WASHINGTON—By any measure, the individual states have made a great success of scrap tire abatement and recycling programs in the past 20 years, according to major experts in the scrap tire field.
But a few states still have major tire piles to clean up, and the down economy makes prospects for continued funding of state scrap tire programs questionable, they said.
Statistics from the Rubber Manufacturers Association (RMA)—the one national organization, public or private, that keeps detailed statistics on scrap tires—tell an encouraging story.
In 1990—the year the RMA started tracking scrap tires—there were an estimated 1 billion scrap tires in stockpiles across the U.S., and 24.5 million scrap tires reached productive end-markets compared with 223 million scrap tires generated that year.
By 2005—the latest available figures—there were 188 million tires in stockpiles, and 259.2 million scrap tires reached end-markets compared with 299 million generated.
The states always have been in charge of establishing and operating their own scrap tire programs—most of them with the aid and advice of the RMA. The U.S. Environmental Protection Agency does some oversight of state scrap tire programs, mostly at the regional level, but keeps no formal numbers on compliance or scrap tire abatement. “The states have no reporting requirement on scrap tires,” said an EPA official.
It's also difficult to compare the success rates of different states in cleaning up and recycling scrap tires, according to Mary Sikora, principal of the Leesburg, Va.-based Recycling Research Institute and publisher of Scrap Tire News.
“Every state is so different, and the goals are so different, that it's difficult to rate one against another,” Ms. Sikora said. “But overall, the states have been successful in meeting their goals. Over the years many of the states have accomplished their major tire pile cleanups.”
Today more than 40 states have fewer than 100,000 tires stockpiled within their borders, according to Michael Blumenthal, RMA vice president-resource recovery.
“That's really a major success, considering that 20 years ago every state had stockpiles,” Mr. Blumenthal said. “There are still some states that have significant problems, but if you look at this year alone, we've seen some very encouraging developments.”
One of the biggest recent success stories is New York state, which has only a few million stockpiled scrap tires left out of more than 30 million five years ago, Mr. Blumenthal said. The New York Department of Environmental Conservation has vowed to clean up the remaining 7.5 million stockpiled tires in the state by year-end.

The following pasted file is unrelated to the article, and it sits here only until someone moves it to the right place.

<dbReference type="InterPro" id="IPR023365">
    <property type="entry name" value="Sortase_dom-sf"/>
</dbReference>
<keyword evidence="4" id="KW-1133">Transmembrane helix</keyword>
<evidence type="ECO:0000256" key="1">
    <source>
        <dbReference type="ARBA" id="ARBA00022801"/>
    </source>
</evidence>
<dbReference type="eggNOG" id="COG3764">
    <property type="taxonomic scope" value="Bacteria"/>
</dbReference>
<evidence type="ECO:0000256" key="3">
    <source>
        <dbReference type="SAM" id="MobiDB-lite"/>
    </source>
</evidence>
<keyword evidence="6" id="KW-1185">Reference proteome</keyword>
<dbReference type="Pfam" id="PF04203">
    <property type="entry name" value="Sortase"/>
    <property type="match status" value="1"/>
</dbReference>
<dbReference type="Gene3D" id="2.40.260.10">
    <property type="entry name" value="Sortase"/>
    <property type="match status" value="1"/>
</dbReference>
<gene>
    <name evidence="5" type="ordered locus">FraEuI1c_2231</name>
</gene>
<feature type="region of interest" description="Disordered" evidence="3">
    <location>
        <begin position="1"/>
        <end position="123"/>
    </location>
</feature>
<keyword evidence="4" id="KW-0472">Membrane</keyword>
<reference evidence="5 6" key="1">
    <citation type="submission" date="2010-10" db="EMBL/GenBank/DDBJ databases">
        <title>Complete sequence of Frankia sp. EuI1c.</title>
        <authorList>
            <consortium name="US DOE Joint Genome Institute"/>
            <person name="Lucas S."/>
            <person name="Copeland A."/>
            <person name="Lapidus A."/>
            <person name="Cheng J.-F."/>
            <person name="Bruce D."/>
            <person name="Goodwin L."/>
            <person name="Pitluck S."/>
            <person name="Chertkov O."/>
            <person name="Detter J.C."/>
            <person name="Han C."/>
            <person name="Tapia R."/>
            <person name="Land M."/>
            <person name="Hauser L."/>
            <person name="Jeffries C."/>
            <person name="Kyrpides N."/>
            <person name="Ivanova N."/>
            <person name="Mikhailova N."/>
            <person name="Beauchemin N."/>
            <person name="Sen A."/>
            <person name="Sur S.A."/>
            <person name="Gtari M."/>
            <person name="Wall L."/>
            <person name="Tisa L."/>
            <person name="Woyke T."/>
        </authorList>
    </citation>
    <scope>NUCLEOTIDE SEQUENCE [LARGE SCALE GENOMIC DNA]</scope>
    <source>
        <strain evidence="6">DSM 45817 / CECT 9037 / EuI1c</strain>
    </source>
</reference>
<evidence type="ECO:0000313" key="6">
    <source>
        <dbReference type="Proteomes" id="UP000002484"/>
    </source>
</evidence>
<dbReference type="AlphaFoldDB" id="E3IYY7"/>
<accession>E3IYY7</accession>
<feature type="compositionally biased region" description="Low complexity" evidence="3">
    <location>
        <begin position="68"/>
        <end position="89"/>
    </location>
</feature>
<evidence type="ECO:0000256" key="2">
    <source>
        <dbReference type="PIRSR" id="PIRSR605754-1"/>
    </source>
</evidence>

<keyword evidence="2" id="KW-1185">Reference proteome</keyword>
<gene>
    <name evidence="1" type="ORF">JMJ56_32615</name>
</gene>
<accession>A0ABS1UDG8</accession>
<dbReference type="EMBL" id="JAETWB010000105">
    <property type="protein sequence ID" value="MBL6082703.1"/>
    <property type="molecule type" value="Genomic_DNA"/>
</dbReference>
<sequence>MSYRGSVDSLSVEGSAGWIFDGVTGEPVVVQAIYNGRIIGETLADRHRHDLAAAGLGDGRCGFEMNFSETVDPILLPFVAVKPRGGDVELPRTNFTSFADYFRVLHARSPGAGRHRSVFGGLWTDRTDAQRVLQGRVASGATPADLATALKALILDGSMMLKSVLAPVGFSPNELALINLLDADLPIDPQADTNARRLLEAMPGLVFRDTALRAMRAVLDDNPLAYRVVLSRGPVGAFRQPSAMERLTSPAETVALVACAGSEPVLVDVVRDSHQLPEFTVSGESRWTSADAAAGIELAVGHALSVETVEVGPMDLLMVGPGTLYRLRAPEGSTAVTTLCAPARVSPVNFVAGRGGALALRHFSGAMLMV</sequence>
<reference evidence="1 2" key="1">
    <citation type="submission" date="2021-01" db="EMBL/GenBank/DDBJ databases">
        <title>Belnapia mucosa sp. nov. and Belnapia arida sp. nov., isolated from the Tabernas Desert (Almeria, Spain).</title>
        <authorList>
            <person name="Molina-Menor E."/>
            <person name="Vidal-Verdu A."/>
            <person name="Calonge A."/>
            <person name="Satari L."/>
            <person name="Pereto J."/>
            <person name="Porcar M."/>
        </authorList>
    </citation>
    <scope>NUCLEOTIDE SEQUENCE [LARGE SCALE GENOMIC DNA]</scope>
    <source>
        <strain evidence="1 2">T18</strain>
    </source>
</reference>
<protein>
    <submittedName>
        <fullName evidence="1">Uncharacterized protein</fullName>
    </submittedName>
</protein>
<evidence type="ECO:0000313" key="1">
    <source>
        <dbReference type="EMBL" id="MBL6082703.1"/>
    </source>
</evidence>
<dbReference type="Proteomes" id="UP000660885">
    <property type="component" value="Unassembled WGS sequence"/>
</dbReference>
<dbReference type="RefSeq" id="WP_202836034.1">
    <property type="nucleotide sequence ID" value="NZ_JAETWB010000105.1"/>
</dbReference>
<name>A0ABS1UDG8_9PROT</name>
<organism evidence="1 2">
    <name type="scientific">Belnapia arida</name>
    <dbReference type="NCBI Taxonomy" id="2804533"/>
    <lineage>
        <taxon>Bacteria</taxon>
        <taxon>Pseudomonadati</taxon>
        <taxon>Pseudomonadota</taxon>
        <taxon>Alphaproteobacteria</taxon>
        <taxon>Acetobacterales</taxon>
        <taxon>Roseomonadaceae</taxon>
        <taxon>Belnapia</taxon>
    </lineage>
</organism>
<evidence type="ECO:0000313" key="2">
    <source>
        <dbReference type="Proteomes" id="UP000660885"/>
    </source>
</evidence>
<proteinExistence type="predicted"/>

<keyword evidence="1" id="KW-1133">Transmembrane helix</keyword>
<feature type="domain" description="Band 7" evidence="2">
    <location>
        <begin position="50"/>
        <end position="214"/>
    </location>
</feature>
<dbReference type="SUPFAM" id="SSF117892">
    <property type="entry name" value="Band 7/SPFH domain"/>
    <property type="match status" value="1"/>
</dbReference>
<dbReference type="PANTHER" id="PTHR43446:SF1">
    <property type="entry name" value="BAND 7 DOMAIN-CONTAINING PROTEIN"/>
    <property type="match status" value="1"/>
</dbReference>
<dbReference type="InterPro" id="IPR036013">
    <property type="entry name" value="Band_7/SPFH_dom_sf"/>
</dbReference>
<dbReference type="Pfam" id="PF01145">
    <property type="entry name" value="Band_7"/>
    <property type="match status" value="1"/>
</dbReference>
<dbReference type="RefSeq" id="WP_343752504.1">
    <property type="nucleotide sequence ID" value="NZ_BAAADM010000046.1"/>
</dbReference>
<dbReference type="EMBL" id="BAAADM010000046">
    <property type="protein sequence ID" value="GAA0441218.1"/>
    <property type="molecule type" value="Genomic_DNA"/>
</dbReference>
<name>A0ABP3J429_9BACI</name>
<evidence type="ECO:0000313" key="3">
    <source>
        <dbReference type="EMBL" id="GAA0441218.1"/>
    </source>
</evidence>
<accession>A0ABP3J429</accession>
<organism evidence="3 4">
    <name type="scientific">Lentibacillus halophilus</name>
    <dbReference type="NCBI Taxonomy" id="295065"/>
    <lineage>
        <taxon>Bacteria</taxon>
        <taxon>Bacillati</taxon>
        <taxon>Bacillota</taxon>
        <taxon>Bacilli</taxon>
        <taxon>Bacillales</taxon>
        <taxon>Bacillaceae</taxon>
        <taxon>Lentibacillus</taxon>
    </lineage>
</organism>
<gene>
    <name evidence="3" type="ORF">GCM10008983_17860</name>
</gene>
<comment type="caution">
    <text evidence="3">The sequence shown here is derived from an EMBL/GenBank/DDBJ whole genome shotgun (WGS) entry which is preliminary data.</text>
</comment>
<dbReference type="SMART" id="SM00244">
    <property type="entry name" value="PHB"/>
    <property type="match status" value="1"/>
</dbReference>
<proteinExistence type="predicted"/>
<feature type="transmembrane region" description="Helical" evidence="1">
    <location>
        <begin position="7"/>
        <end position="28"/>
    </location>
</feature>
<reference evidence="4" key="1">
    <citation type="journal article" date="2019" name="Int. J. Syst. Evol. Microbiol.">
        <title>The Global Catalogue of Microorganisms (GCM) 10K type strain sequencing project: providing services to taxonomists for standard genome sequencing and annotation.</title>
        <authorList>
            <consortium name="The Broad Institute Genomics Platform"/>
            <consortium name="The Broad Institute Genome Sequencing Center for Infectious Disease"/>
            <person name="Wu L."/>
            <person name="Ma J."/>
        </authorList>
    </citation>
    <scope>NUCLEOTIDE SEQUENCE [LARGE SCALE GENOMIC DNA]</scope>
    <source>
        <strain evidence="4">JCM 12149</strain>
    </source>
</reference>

Alabama is another prime example of successful scrap tire abatement, Mr. Blumenthal said. “The state didn't have a program for years, and now it's going gangbusters,” he said. “It's cleaned up 75 percent of its piles in just a few years.”
Also, Michigan has made progress in scrap tire cleanups through a multi-stage process, and Pennsylvania has only 1 million to 2 million stockpiled tires left, all scheduled for abatement, he said.
On the other hand, Massachusetts has no fee on new tires to pay for scrap tire abatement, according to Mr. Blumenthal. New Jersey has a fee, but no real abatement program, he said.
Of all the states, Colorado has the biggest remaining problem with scrap tire stockpiles, Mr. Blumenthal said. “Colorado still has three of what it calls 'monofills,'” he said. “There are 60 million tires in one, 20 million in another and 2 (million) or 3 million at a third site. But if you talk to people in Colorado, they don't consider these sites as stockpiles, and two are still actively accepting tires.”
The county commissioners of El Paso County, Colo., approved a memorandum of understanding Jan. 14 with Colorado Energy Recyclers L.L.C. to clean up the 30-million-tire Midway Landfill south of Colorado Springs and shred the tires for GCC Cement Co. in Pueblo to use as fuel.
The Colorado Department of Public Health and Environment is encouraging the project, various media reported.
Recently state scrap tire programs across the U.S. have faced another problem, Ms. Sikora and Mr. Blumenthal noted: raids on scrap tire funds and operations by legislatures desperate for extra cash,
“They have really been affected by the economy,” Ms. Sikora said. “Many state programs have seen their funding reallocated or cut or suspended.”
Not only have sagging new tire sales cut down on the fees entering state scrap tire funds, but more and more states are reallocating scrap tire funds for the general fund or for other purposes as tax revenues and other sources of income dry up, she said.
California is the only state with a large scrap tire fund still intact, according to Mr. Blumenthal. Other states show plainly what happens when scrap tire funds are dissipated, he said.
“Georgia once had one of the premier scrap tire programs in the country,” he said. “But then the legislature swept the scrap tire fund.” The staff for the state program went from three full-time professionals in Atlanta plus engineers in the field to one full-time and one part-time staff member who couldn't leave headquarters, he said.
In addition, many users of scrap tires have curtailed or ended their use because of the bad economy, according to Mr. Blumenthal. For example, many cement kilns have shut down or closed for maintenance while waiting for demand to pick up.
“It's not a tire issue, but an economic one,” he said.
Mr. Blumenthal called the current situation “a perfect storm” for scrap tire programs, and backsliding is likely to result.
“If you have a state where scrap tire abatement is no longer taking place, by the time they get the programs back up and running, you're looking at piles of old tires again,” he said.